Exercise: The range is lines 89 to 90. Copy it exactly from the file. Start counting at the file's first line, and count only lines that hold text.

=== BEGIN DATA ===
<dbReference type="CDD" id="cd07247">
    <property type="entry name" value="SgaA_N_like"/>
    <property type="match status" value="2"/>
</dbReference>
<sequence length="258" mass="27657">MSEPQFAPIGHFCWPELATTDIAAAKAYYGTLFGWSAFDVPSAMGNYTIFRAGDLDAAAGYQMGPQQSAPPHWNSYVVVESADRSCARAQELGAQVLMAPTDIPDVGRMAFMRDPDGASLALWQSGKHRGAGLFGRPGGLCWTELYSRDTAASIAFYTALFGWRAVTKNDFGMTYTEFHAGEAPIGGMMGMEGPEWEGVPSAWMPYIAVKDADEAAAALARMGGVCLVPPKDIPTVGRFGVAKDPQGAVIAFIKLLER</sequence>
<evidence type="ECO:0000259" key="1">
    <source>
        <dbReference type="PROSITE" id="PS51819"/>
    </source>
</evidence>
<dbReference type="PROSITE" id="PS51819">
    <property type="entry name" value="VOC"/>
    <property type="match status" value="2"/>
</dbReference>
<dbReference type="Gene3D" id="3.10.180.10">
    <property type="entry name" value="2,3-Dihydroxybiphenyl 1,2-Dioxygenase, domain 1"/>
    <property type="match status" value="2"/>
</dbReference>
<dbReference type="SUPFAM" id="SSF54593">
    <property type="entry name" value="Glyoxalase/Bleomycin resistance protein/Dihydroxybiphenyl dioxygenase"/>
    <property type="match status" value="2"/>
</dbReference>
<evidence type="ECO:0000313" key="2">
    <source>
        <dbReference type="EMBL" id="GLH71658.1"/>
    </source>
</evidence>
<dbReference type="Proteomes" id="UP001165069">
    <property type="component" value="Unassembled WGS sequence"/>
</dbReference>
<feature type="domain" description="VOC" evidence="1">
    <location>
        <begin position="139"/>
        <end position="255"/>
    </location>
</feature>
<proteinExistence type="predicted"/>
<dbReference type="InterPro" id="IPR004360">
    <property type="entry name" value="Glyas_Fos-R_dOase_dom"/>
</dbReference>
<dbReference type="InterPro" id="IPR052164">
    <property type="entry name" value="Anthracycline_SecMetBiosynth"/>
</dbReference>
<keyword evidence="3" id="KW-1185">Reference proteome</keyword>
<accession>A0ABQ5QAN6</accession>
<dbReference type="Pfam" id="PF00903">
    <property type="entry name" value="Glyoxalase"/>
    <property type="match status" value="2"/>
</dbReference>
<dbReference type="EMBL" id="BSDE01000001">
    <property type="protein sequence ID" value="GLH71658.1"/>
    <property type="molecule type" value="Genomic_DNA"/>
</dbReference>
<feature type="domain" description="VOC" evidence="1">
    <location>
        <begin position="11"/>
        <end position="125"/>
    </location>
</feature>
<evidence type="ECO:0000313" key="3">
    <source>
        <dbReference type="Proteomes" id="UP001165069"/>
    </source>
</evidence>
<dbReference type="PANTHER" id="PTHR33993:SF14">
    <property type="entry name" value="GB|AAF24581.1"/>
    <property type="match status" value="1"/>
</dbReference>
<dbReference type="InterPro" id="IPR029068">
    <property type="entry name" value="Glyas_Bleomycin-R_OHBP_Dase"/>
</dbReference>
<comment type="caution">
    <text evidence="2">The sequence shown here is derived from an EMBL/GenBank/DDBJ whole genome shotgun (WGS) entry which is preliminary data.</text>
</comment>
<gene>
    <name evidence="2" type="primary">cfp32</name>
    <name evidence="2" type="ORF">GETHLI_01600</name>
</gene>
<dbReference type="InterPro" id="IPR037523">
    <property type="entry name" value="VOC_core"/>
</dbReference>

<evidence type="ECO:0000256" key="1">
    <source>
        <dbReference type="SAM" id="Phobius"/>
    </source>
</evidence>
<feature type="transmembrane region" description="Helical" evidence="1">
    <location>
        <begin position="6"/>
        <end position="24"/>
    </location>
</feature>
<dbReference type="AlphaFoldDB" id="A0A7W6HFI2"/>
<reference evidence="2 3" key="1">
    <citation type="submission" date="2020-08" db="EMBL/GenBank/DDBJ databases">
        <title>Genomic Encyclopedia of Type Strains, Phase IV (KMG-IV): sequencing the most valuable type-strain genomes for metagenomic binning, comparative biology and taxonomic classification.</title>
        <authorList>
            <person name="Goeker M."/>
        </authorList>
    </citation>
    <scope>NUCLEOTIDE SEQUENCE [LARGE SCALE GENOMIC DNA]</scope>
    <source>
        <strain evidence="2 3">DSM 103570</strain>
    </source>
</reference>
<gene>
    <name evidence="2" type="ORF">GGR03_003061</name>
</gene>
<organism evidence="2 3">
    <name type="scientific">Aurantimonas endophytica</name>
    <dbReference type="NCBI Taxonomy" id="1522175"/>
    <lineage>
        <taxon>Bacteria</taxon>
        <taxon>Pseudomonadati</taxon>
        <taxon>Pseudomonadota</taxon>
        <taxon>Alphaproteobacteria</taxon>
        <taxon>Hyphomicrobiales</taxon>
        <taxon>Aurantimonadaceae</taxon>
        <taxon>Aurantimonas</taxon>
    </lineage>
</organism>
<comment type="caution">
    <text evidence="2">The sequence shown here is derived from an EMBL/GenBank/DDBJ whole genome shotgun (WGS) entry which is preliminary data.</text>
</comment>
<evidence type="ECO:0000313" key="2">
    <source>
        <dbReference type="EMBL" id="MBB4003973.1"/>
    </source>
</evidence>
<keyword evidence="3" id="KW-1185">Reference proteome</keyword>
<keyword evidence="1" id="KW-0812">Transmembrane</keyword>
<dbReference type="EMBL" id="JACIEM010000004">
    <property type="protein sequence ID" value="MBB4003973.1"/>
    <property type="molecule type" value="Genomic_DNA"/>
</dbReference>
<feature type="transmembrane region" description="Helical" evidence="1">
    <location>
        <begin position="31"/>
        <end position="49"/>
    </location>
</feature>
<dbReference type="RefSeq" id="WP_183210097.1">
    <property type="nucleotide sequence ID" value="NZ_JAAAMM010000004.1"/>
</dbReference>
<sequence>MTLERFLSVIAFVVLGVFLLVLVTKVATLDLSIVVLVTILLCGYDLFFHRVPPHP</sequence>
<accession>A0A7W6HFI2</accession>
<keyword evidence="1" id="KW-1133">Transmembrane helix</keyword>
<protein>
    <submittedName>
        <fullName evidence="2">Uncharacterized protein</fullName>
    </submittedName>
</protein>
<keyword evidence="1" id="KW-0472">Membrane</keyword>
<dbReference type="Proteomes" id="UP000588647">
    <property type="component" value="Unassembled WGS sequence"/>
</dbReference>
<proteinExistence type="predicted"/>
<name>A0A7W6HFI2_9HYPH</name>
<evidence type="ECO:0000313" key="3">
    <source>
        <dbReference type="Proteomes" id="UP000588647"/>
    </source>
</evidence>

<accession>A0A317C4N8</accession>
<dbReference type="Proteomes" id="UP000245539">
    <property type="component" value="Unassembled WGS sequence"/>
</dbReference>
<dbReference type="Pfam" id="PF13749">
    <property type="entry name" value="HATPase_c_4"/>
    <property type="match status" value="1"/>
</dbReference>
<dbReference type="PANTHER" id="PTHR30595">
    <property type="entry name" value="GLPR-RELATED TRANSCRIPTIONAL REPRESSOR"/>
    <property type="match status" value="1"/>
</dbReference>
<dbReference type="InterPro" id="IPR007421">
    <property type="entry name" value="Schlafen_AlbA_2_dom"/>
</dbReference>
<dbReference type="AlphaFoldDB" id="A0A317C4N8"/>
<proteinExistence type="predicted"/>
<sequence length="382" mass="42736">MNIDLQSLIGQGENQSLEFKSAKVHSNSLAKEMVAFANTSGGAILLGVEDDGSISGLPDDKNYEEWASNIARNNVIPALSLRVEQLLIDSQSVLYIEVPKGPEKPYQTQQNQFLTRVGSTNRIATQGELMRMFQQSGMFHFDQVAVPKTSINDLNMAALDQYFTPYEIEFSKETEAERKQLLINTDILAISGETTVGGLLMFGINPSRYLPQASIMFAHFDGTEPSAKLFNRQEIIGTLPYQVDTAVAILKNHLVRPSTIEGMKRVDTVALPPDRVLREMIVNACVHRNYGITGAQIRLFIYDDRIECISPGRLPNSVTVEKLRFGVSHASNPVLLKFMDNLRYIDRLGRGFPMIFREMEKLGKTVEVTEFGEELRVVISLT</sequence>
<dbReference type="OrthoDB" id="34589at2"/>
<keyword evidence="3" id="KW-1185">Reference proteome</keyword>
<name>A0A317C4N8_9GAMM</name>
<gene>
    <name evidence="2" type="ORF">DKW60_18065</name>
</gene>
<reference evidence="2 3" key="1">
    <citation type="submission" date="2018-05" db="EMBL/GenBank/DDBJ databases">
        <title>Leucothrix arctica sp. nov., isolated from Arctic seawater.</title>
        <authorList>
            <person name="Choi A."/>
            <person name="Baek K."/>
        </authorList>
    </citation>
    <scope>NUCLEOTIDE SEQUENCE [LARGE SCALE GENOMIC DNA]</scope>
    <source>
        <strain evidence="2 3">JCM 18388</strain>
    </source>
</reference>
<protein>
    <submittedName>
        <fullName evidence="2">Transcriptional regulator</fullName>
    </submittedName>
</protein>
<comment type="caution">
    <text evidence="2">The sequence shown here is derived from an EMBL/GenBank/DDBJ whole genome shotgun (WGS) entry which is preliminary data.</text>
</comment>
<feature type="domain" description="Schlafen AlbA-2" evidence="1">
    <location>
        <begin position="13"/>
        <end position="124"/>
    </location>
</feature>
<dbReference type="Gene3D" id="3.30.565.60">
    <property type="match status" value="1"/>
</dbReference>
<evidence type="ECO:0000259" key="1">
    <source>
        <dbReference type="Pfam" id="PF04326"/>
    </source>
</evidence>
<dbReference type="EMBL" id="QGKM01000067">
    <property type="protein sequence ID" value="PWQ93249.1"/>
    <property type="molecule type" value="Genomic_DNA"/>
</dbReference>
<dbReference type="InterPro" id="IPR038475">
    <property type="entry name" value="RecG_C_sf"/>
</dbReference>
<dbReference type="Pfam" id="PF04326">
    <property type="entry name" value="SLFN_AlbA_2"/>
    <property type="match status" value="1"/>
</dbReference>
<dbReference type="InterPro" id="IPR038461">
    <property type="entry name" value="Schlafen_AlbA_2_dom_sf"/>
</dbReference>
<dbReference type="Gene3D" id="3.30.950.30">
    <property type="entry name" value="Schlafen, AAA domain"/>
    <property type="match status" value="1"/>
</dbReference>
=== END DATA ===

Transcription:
        <begin position="6"/>
        <end position="24"/>